Source: Both Sides of the Table blog, Dec 2010

t’s why as an investor I look for talented teams with long-term vision, a unique point-of-view, differentiated IP and a desire to build something enduring.  Often when I meet them the idea seems at odds with what others are doing and as long as it’s the right team with a well-thought-through plan I kinda like that.  Only when their market becomes “hot” do they seem prescient and by then they have a significant lead.

Zynga wasn’t founded because they read about similar successes on TechCrunch, they built early and pioneered.  FourSquare isn’t a “me, too” location-based recommendation service – it led in the category with check-ins and badges.  It’s not surprising both have pulled ahead in their respective markets.  I was reminded of all this this when I read a blog post by one of my favorite thinkers on the VC market, Bryce Roberts, who talked about “unfundable companies.”

“Reality is, at the seed stage, most rocketships look more like the cardboard variety you’d make as a kid than something NASA developed. Pour rocketfuel into your cardboard creation and you’re more likely to see it go up in flames than into orbit…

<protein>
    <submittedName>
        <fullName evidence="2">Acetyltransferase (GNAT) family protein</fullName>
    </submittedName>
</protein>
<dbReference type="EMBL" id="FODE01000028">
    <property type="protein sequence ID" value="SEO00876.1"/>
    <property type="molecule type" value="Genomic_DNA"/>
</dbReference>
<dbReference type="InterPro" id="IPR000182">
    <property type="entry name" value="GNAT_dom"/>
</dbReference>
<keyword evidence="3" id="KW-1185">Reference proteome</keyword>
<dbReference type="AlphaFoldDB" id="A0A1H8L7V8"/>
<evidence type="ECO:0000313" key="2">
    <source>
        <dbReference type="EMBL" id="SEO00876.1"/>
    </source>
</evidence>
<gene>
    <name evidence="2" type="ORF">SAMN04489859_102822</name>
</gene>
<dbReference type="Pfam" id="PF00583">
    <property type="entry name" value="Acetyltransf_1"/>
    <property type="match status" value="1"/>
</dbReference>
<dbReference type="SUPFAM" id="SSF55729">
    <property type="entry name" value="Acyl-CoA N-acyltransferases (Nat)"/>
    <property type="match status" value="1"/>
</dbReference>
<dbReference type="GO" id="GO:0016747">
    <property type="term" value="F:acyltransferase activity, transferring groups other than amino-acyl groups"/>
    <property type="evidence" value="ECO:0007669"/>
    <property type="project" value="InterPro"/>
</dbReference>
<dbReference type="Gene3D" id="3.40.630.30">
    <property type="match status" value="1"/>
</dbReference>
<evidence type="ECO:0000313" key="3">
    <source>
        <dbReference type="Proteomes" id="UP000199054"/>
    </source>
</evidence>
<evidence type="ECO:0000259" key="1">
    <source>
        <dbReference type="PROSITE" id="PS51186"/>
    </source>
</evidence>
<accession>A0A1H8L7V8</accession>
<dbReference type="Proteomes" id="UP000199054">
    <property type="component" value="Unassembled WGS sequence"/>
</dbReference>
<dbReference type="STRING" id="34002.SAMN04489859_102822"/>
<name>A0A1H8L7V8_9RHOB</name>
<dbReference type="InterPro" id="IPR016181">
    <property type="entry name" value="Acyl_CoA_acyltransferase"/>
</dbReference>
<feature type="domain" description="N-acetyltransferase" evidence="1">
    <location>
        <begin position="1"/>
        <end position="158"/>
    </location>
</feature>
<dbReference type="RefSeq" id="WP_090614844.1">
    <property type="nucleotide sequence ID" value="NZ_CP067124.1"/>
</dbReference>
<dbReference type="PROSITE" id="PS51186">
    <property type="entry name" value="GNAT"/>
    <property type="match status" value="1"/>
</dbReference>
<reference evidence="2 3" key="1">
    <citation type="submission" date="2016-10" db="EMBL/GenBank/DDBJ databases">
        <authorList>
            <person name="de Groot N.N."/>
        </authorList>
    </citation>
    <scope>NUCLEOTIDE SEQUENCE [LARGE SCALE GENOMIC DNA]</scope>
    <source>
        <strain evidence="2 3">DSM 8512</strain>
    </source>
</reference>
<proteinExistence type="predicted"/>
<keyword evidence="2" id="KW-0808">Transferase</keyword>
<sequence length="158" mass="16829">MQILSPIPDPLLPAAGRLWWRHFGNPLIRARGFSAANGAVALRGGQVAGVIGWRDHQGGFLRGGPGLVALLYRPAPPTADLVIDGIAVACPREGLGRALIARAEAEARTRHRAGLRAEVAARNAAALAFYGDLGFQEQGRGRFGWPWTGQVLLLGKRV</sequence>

… I fear that, in this market, people are pouring rocketfuel into cardboard cutouts and no one is telling them.  I strongly believe living through “unfundable” periods is important for long term success.

Consider it a badge of honor that most people think your idea won’t work. I’m certain that if you look at every single one of the entrepreneurs who’ve gone on to build big, enduring businesses they were unfundable once too.”

I love that.  Bryce is a bit like the entrepreneurs I search for.  He’s got a strong point-of-view on how OATV wants to invest, is willing to be proudly different from the rest, and is sticking to his plan despite the bull market that has been especially strong in his part of the market: early-stage investing.  I suspect when the wind calms down Bryce will be well positioned.

My advice to entrepreneurs is to have a sense of purpose and stick to that regardless of what you’re reading in TechCrunch or Business Insider.  Avoid the latest fads, trends or PR announcements.  Don’t be psyched out by your competitors big financing round, latest product release or business development deal.  If you know what your customers need, deliver against that promise and provide a product or services that has economic value you’ll do well.  Double-down on great people, process & IP.

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